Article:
Based on my experience ministering to young adults, it has become clear that many of them blame God for the pain in their lives. Some of them do it outright and boldly, expressing great anger at God for letting bad stuﬀ happen to good people. Others are more subtle, but they clearly question why a God of love would let bad things happen. God takes the blame for every painful moment and every painful action that has ever occurred in their young lives and in the world around them. If we church leaders want to reach the next generation, we are going to have to help young people deal with all this pain, along with the anger that emerges from it.
When I listen to young people talk about their pain, I try to remind them that there are three primary causes of pain in the world. This post will only focus on the first cause of pain in the world. Please make sure that you come back and read the next two posts so that you get the full picture of what I am trying to say about pain.
The ﬁrst cause of pain is our own sin. God has declared certain behaviors to be sinful. Because young people, who typically have a postmodern worldview, struggle with the concept of absolute truth, they will struggle to accept that there are certain behaviors that are sinful. Though postmodernists may struggle with the concept, that struggle does not negate the reality that certain actions are wrong. Though some people may feel God’s declarations about sin are arbitrary, that is not the case. God has declared certain actions to be sinful because of the great pain those actions cause either in our lives or in the lives of others.
Just as God has declared certain actions to be sinful, He has also declared certain attitudes and behaviors to be right. Right behavior brings more health and happiness and less pain into our lives. Wrong behavior steals our happiness and creates greater pain in our lives. Committed Christians accept these declarative absolutes. We read about them in the Bible and seldom question why they may be right or wrong. We just try to follow them the best we can. But postmodern people are not going to accept right and wrong without asking questions about why those actions are right or wrong.
Churches often do not know how to respond when young adults question what the Bible says about sin. One way to respond to these questions is by showing the connection between sin and the pain that results from sin. We can help postmodern people realize that God is not a cosmic killjoy who is trying to keep us from having fun. God is a loving Father who is trying to keep us from hurting ourselves or others.
Here is one example of how our own sin impacts our lives in negative ways. I met Sahara shortly after she moved to our area. Though she was not religious, she heard about our church and thought it would be a great place to meet new friends. Sahara is quite outspoken in her opinions on many things, including her lifestyle choice of lesbianism. She is a leader in a pro-lesbian group that is sponsored by a local organization. She makes no secret of her feelings on that issue or a host of others.
Sahara’s strong opinions often result in her making many poor decisions, which have had an adverse eﬀect on her relationships and her sense of well-being. Her choices have caused a great deal of pain in her life, but she is so conﬁdent that she is right that she seems incapable of changing course so her life can have less pain. Her pro-lesbian group told her this pain was caused by the narrow-mindedness of others. They told her that if her family and friends would just accept her lesbianism, then she would feel better about herself. Sahara has worked hard at pressuring those around her to accept her lifestyle choice. Many have done so, but she is still miserable, which demonstrates that others’ acceptance of her choices will not end her pain.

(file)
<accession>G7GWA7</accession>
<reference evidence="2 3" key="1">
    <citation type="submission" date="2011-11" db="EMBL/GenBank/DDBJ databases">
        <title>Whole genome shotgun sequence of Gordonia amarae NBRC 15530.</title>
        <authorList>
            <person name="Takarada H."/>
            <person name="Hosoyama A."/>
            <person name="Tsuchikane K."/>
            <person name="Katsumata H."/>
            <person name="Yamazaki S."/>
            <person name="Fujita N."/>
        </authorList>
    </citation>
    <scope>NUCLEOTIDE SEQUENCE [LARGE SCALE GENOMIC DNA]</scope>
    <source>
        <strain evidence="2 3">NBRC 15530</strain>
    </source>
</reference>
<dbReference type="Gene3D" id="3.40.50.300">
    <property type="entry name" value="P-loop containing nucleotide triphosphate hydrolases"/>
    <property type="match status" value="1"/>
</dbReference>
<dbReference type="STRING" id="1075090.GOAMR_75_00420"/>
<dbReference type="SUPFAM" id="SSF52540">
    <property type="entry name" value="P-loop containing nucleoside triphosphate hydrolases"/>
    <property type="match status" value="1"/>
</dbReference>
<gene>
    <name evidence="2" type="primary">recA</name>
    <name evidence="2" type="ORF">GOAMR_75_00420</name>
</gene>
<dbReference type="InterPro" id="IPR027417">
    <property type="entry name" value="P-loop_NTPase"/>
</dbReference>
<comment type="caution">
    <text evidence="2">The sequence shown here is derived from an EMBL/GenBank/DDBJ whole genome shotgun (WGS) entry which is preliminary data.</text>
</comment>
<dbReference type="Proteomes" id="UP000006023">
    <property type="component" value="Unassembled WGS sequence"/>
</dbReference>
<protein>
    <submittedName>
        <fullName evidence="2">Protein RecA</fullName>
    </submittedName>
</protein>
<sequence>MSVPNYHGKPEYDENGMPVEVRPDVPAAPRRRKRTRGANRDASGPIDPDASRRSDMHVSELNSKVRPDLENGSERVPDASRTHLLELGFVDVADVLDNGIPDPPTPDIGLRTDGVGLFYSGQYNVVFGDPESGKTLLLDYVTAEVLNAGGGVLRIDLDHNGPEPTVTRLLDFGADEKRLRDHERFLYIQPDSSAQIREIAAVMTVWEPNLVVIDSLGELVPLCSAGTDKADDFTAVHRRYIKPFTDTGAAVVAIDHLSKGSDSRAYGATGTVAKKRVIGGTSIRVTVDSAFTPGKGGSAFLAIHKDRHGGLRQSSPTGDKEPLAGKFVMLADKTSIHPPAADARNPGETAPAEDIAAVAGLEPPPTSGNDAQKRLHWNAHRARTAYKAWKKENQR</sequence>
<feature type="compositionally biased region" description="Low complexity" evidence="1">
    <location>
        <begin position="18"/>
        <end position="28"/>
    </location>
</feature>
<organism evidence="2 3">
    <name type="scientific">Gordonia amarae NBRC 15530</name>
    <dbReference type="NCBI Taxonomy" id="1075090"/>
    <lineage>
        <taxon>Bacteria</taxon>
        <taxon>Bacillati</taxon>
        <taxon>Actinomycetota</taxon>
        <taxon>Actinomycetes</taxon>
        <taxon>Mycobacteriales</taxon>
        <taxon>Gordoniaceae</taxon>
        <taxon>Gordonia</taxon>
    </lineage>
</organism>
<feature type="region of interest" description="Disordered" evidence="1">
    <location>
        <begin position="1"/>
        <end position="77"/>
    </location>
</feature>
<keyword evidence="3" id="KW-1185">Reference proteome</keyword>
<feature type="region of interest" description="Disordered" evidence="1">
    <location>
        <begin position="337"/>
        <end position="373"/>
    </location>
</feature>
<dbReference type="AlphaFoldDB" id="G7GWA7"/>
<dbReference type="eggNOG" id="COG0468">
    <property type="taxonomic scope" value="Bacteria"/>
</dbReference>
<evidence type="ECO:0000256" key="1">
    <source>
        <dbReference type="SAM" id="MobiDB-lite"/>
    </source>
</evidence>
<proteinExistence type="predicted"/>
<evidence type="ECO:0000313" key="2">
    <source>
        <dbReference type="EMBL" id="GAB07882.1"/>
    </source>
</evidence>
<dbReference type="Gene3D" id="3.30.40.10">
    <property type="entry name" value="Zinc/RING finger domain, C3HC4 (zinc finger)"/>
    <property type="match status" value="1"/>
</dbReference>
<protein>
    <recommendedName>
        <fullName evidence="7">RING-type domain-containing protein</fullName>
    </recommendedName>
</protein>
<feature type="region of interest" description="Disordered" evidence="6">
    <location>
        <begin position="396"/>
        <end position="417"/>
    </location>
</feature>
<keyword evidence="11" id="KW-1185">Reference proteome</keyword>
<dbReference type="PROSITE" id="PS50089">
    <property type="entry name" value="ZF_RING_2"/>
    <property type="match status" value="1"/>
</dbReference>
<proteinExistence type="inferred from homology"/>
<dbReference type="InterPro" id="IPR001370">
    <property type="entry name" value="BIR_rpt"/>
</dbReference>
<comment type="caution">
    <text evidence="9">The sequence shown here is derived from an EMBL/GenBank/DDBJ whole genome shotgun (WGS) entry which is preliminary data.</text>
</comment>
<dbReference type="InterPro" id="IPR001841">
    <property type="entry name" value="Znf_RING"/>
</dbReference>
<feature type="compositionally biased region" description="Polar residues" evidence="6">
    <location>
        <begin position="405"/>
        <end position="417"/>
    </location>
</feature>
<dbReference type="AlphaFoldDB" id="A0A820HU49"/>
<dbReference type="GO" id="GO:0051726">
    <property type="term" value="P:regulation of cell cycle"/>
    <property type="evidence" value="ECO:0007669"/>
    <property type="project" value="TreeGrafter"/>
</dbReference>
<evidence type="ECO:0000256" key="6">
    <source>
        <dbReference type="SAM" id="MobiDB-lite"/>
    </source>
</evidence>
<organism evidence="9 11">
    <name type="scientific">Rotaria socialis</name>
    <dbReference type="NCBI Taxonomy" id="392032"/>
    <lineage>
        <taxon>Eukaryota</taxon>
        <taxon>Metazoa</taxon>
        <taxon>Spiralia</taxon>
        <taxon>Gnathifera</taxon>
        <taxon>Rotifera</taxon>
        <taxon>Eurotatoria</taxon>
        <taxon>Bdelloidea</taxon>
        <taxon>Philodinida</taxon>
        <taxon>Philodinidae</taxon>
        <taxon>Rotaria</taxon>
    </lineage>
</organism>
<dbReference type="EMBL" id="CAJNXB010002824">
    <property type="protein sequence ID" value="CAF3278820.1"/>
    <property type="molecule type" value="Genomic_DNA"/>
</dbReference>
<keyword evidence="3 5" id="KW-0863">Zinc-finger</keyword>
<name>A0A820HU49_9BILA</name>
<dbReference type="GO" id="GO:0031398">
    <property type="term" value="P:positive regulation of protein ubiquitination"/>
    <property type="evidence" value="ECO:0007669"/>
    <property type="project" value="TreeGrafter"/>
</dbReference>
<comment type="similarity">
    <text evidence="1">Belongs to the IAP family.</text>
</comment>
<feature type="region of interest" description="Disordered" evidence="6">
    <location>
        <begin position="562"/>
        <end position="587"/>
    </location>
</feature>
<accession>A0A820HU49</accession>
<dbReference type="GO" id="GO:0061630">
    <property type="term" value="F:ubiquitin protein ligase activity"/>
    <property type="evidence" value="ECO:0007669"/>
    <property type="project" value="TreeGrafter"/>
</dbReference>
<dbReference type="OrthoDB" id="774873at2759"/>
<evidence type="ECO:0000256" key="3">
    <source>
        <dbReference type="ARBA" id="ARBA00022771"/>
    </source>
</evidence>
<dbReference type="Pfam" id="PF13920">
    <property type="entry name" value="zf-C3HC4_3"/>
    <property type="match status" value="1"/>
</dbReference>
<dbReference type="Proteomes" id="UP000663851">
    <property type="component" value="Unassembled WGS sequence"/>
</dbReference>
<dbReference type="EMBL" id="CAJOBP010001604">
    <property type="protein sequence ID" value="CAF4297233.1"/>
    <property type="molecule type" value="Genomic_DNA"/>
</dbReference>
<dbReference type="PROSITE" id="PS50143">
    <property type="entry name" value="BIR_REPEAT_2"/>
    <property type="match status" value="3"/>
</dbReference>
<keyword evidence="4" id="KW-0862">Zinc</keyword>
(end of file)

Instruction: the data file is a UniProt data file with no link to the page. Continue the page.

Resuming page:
At one point Sahara’s many issues compounded themselves so much that she could barely function. One evening after church, she began to talk about why she so badly needed us to accept her sexuality. I had heard her repeatedly share her opinions on the matter, so I decided it was time to confront her about her choices. I explained, with as much love as I could, what the Bible says about her choices—not only about her lesbianism but about a number of other negative choices she regularly made. The conversation got very tense. She said she did not think she could come back to a church that did not accept her the way she was. I pointed out that she did not seem very happy the way she was, and it would be wrong of us to ignore her deep pain. I suggested that much of her pain was a result of something being wrong inside her, which the Bible identiﬁes as sin.
Sahara got defensive and left angry. We did not see her at church for a couple of weeks. But then she came back. She declared that she was going to work on all of her problems and try Bible reading and prayer. After several more weeks, she declared herself a “half-Christian.” By that she meant that she now believed there was a God, but she was not quite ready to commit to Him. God is doing a deep work in Sahara’s life. God is showing her a way out of pain, but it requires her to make changes in many of her lifestyle choices.
The method I used with Sahara was to show her the connection between her poor life choices and the pain she was experiencing. By using this method, I was able to help her understand that I was not trying to judge her but to help her out of her pain. It has taken a long time, and the process is not yet ﬁnished, but I am conﬁdent that He who began a good work in Sahara will complete it when the time is right
Adapted from Dr. Dorsett’s book, Mission Possible: Reaching the Next Generation through the Small Church, published by CrossBooks, a division of Lifeway Christian Resources.